They picked up where they left off in 2015-16, cracking the top 10 in the final regular season poll. It’s a different world pairing with Hourigan, but the ride is proving just as fun.
“They’re two different people. Paige is a little more feisty than Megan,” Woodard, a 2014 ITA All-American, and All-ACC first-teamer, said with a laugh. “With Megan it was fun because we came in together, we won National Indoors together. With Paige, it’s just great. I’m happy to be able to make it this far with Megan and Paige here to help me. I couldn’t have done it without them.”
Harmon feels that Woodard, is being a tad modest.
“Kendal was one of the best doubles players in the country when she came into college,” he said. “She has just done a great job working with Megan first, then working with Paige developing chemistry, because over time it takes chemistry to really develop into a really good team.” Hourigan gives the credit to her partner.
“Pretty much my job is to set her up and do my thing at the back,” she said. “She’s just phenomenal. Her big serve, her big smash, her volleys, her hands are just great. Whoever she plays with, they’re going to do well. I’m just blessed to be able to play with her and be doing so well.”
“It’s a testament to Kendal, how good a doubles player she is,” agreed Kurey. “No matter who she plays with, she always does really well, and they’re really successful.”
As for the future, Woodard isn’t looking past NCAAs, hoping for one final big run with Hourigan in Tulsa.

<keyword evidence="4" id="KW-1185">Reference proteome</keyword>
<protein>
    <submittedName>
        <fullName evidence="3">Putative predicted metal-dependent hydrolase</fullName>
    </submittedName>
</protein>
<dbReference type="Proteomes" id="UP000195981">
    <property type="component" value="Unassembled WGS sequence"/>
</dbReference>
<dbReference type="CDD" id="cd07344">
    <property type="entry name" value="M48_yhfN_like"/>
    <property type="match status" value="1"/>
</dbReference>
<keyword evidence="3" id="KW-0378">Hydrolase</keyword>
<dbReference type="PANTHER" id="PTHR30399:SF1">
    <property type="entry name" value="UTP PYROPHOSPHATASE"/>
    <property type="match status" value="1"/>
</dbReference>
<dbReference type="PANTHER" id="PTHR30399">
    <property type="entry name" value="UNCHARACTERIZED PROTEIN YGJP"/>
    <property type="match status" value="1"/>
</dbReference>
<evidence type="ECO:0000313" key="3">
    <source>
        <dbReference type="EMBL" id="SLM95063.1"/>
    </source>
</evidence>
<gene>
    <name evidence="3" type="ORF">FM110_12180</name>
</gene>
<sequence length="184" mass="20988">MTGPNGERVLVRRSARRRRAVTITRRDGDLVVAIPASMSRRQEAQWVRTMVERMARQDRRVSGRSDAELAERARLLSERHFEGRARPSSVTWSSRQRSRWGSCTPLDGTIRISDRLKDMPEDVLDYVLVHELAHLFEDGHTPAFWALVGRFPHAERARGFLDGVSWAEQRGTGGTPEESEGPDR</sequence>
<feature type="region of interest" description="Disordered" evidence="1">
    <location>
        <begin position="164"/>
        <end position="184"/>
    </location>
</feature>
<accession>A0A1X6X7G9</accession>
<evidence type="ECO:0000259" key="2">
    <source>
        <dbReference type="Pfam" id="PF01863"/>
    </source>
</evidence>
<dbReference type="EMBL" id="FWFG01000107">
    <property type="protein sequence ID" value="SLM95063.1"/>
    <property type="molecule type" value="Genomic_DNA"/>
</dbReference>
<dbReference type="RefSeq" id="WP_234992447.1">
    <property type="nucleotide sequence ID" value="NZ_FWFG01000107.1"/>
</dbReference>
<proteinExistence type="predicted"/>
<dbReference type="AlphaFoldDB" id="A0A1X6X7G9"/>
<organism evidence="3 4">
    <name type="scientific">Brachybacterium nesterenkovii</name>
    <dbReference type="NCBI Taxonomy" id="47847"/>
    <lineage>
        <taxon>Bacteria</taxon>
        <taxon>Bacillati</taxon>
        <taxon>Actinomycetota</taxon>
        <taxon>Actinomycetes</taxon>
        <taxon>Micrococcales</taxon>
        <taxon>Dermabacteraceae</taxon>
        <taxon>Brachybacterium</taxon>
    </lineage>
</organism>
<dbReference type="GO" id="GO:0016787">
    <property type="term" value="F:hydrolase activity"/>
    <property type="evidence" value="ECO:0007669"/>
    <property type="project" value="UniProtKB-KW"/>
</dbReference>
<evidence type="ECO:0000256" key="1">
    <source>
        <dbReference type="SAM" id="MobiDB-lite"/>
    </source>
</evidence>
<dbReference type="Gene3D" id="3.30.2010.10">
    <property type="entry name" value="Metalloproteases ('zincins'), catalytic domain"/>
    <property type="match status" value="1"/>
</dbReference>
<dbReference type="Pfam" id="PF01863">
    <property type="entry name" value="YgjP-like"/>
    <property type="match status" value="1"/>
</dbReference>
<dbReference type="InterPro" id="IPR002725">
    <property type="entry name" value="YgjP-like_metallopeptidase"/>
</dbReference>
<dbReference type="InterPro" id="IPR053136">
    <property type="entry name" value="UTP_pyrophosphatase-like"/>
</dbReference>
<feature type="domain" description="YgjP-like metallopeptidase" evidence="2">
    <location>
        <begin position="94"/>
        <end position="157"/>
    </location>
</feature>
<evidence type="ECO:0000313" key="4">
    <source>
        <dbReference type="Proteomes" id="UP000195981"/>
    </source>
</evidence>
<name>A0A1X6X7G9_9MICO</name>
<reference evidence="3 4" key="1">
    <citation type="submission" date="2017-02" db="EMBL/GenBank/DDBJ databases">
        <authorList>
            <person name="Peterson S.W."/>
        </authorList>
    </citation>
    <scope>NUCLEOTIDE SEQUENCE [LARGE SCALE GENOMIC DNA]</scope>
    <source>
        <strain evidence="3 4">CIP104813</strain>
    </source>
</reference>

“I haven’t decided if I want to try to play [professionally] or not,” she said. “If not, I love sports and everything about it, so I’d definitely want and try to do something in sports marketing after school.”
Natasha Prokhnevska: Driven To Perfection
Prokhnevska will forego tennis, putting her talents into science.
A 2015 All-ACC academic team, and academic honor roll and ITA Scholar-Athlete in 2013 and 2014, she knows exactly the road she wants to travel and won’t accept anything less.
While the Wilmington, Del., native is best remembered statistically for winning ACC Player of the Week for Feb. 18, 2014, those around her remember her best for her competitive fire, the kind she showed in that regional against Yale — the kind that inspired her teammates.
“She’s hates to lose,” said Woodard. “That makes me want to win, too, just as bad.”
“She hates to lose more than anything in the world. She’s also extremely precise. So you put those two together and sometimes it’s good and it’s bad,” Harmon said with a laugh. “Everyone make some errors. It’s really who bounces back from the errors and who makes adjustments. Sometimes she doesn’t do as good a job of accepting that she’s going to make mistakes. But her desire to work hard on the court in practice and to give everything she’s got in matches is unparalleled.”